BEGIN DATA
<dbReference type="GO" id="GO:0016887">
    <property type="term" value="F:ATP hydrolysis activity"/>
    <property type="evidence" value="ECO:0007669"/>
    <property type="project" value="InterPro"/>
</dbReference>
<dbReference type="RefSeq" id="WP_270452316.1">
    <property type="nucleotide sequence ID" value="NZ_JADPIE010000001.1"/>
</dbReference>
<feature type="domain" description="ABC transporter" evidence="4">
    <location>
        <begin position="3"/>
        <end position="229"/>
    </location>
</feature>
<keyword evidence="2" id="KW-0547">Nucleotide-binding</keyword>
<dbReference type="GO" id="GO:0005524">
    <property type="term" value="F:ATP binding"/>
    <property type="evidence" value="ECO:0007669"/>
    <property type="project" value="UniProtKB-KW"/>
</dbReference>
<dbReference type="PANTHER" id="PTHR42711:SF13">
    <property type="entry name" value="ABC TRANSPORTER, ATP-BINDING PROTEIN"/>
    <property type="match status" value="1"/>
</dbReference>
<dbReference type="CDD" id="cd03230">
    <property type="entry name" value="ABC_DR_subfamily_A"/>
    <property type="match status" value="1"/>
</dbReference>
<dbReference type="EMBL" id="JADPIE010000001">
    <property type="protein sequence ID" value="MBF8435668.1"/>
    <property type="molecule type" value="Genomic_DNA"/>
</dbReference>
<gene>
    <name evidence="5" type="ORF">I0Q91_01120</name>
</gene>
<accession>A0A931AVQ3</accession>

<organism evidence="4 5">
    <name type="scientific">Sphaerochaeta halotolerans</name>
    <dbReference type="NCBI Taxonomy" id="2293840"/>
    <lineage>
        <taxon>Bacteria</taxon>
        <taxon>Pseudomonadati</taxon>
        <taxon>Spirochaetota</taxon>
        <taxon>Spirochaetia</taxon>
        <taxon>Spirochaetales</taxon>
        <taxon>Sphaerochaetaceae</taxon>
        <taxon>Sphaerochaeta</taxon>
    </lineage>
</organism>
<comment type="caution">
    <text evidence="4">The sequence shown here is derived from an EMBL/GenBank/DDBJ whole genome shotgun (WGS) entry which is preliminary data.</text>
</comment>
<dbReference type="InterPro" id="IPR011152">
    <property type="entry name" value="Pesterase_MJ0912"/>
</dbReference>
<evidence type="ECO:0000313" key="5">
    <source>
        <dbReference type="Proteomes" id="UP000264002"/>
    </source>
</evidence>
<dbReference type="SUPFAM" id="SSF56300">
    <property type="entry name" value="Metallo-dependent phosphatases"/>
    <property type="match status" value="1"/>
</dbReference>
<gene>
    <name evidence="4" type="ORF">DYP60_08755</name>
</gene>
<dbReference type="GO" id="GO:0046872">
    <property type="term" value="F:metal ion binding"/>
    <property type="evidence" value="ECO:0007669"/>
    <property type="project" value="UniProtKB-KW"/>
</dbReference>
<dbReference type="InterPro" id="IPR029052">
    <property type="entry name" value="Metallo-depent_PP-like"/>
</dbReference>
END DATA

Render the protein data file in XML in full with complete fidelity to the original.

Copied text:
<dbReference type="GO" id="GO:0016887">
    <property type="term" value="F:ATP hydrolysis activity"/>
    <property type="evidence" value="ECO:0007669"/>
    <property type="project" value="InterPro"/>
</dbReference>
<dbReference type="RefSeq" id="WP_270452316.1">
    <property type="nucleotide sequence ID" value="NZ_JADPIE010000001.1"/>
</dbReference>
<feature type="domain" description="ABC transporter" evidence="4">
    <location>
        <begin position="3"/>
        <end position="229"/>
    </location>
</feature>
<keyword evidence="2" id="KW-0547">Nucleotide-binding</keyword>
<dbReference type="GO" id="GO:0005524">
    <property type="term" value="F:ATP binding"/>
    <property type="evidence" value="ECO:0007669"/>
    <property type="project" value="UniProtKB-KW"/>
</dbReference>
<dbReference type="PANTHER" id="PTHR42711:SF13">
    <property type="entry name" value="ABC TRANSPORTER, ATP-BINDING PROTEIN"/>
    <property type="match status" value="1"/>
</dbReference>
<dbReference type="CDD" id="cd03230">
    <property type="entry name" value="ABC_DR_subfamily_A"/>
    <property type="match status" value="1"/>
</dbReference>
<dbReference type="EMBL" id="JADPIE010000001">
    <property type="protein sequence ID" value="MBF8435668.1"/>
    <property type="molecule type" value="Genomic_DNA"/>
</dbReference>
<gene>
    <name evidence="5" type="ORF">I0Q91_01120</name>
</gene>
<accession>A0A931AVQ3</accession>

<organism evidence="4 5">
    <name type="scientific">Sphaerochaeta halotolerans</name>
    <dbReference type="NCBI Taxonomy" id="2293840"/>
    <lineage>
        <taxon>Bacteria</taxon>
        <taxon>Pseudomonadati</taxon>
        <taxon>Spirochaetota</taxon>
        <taxon>Spirochaetia</taxon>
        <taxon>Spirochaetales</taxon>
        <taxon>Sphaerochaetaceae</taxon>
        <taxon>Sphaerochaeta</taxon>
    </lineage>
</organism>
<comment type="caution">
    <text evidence="4">The sequence shown here is derived from an EMBL/GenBank/DDBJ whole genome shotgun (WGS) entry which is preliminary data.</text>
</comment>
<dbReference type="InterPro" id="IPR011152">
    <property type="entry name" value="Pesterase_MJ0912"/>
</dbReference>
<evidence type="ECO:0000313" key="5">
    <source>
        <dbReference type="Proteomes" id="UP000264002"/>
    </source>
</evidence>
<dbReference type="SUPFAM" id="SSF56300">
    <property type="entry name" value="Metallo-dependent phosphatases"/>
    <property type="match status" value="1"/>
</dbReference>
<gene>
    <name evidence="4" type="ORF">DYP60_08755</name>
</gene>
<dbReference type="GO" id="GO:0046872">
    <property type="term" value="F:metal ion binding"/>
    <property type="evidence" value="ECO:0007669"/>
    <property type="project" value="UniProtKB-KW"/>
</dbReference>
<dbReference type="InterPro" id="IPR029052">
    <property type="entry name" value="Metallo-depent_PP-like"/>
</dbReference>